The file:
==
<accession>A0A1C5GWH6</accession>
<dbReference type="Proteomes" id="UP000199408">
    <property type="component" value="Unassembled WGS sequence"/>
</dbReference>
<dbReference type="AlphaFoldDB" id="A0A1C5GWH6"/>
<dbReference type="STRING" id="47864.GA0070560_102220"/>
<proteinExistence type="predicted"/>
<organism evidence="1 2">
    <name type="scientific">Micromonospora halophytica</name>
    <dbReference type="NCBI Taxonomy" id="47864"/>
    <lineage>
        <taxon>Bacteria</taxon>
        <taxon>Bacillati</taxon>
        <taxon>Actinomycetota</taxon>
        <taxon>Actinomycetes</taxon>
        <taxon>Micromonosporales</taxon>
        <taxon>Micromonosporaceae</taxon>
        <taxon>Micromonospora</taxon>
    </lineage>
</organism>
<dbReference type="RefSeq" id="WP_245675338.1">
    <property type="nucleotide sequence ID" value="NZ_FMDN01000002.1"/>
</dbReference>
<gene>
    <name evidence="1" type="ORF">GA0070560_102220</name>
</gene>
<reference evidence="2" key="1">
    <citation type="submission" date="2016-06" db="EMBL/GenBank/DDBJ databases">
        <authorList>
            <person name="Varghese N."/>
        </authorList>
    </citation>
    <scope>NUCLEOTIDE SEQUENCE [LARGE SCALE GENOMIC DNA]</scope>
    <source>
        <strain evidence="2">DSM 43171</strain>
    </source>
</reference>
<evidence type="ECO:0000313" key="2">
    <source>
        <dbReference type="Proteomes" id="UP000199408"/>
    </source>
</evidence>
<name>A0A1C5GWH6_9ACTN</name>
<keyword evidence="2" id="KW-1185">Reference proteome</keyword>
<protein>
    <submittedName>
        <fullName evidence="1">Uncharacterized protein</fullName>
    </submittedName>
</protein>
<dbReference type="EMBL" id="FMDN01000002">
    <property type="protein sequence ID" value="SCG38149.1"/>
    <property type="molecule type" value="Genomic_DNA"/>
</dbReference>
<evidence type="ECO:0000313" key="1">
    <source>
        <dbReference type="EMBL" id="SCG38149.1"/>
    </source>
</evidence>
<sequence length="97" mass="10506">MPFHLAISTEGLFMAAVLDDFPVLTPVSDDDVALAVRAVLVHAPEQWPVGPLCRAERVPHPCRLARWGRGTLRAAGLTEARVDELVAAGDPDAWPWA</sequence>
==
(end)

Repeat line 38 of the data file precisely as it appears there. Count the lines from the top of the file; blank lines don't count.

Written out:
<evidence type="ECO:0000313" key="2">